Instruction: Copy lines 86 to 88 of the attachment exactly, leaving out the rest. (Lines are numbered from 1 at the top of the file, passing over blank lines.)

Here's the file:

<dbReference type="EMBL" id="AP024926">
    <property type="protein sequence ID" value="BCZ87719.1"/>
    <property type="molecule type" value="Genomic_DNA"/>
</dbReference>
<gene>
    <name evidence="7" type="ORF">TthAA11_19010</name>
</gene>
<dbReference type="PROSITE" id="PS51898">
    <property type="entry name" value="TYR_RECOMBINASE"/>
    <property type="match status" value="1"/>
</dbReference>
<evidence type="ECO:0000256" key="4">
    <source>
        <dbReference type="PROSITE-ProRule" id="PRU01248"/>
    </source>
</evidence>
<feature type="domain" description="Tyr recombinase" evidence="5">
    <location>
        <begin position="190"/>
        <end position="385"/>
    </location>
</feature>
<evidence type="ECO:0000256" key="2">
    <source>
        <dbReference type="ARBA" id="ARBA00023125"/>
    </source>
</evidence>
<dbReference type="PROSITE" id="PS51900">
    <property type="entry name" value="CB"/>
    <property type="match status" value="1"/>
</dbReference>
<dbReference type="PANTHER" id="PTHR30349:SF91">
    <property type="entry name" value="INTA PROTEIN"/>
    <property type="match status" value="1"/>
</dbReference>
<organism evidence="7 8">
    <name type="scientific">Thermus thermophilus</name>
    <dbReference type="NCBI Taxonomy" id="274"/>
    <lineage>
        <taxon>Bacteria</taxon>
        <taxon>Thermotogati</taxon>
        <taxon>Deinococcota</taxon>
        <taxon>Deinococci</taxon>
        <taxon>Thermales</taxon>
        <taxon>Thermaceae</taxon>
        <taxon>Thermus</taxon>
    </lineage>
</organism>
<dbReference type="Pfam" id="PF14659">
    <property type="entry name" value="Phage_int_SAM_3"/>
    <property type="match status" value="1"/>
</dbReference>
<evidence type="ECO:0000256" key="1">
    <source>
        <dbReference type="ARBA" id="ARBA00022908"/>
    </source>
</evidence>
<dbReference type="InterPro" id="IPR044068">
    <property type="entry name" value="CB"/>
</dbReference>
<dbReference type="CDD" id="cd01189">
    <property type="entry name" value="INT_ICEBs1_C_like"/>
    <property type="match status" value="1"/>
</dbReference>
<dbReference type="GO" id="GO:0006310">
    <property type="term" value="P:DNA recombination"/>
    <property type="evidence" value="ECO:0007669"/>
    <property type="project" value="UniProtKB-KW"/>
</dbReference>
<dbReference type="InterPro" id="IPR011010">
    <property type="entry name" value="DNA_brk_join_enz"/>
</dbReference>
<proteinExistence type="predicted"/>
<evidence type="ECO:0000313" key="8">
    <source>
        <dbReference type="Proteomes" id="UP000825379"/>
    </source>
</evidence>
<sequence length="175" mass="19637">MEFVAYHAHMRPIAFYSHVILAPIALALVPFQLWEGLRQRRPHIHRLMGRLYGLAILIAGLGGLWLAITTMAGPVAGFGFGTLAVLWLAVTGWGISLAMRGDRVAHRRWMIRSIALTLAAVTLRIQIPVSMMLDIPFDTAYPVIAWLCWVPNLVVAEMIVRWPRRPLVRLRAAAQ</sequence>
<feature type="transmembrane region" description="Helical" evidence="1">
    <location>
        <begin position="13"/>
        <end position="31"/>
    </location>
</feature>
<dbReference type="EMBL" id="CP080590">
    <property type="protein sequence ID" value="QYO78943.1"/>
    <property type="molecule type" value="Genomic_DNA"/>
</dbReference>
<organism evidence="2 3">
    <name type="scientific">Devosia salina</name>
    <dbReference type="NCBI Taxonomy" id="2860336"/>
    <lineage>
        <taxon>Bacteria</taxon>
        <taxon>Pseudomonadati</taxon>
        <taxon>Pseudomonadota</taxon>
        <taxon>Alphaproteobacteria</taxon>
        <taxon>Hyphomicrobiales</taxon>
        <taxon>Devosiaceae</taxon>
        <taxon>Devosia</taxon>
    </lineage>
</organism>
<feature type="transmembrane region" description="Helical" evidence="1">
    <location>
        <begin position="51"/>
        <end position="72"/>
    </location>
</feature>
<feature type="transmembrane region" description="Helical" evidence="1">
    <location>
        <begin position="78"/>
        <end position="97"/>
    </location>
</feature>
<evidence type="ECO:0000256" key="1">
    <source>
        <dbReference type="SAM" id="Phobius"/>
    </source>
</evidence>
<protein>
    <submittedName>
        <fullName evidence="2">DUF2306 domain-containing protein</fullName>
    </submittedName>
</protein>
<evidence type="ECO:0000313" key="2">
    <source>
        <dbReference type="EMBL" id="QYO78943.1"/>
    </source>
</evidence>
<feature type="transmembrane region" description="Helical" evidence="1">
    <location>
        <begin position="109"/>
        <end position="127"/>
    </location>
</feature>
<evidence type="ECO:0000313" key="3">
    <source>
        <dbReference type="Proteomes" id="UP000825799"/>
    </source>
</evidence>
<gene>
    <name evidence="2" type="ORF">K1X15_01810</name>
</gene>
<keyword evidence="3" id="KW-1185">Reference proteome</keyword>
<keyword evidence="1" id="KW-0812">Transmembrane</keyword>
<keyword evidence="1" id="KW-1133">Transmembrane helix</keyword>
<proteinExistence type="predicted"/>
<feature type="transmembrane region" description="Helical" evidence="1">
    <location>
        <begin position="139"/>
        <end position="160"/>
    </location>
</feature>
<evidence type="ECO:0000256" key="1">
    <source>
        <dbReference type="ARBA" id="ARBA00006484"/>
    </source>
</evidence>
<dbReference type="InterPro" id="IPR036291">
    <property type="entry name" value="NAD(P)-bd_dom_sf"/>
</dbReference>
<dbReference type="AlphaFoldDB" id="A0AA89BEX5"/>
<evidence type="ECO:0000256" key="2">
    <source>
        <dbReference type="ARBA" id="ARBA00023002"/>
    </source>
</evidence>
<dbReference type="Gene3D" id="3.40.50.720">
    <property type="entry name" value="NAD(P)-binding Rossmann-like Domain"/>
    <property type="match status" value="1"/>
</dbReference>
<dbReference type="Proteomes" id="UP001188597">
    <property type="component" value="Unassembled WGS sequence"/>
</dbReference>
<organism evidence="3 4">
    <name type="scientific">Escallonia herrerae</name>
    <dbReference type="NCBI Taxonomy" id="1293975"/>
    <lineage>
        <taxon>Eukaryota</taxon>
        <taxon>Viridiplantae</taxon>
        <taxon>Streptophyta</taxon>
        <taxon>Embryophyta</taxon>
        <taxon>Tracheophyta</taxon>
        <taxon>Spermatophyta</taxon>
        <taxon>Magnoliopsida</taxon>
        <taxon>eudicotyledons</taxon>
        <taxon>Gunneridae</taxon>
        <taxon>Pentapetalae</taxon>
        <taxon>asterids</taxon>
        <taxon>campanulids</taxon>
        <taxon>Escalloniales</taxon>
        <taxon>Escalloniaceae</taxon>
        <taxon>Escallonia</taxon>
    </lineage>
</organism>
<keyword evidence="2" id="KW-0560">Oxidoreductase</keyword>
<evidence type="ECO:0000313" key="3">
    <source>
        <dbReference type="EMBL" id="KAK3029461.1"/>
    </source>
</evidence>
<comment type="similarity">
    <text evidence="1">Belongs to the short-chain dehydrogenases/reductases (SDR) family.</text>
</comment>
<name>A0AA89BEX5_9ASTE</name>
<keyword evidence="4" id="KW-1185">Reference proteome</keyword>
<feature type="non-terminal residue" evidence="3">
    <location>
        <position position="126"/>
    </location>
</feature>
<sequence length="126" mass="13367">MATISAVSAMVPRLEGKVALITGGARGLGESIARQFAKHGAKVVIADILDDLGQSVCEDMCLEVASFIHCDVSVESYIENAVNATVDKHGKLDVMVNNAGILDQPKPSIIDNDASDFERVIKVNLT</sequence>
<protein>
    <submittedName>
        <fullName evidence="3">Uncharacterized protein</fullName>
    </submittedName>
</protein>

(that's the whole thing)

<dbReference type="EMBL" id="CP080590">
    <property type="protein sequence ID" value="QYO78943.1"/>
    <property type="molecule type" value="Genomic_DNA"/>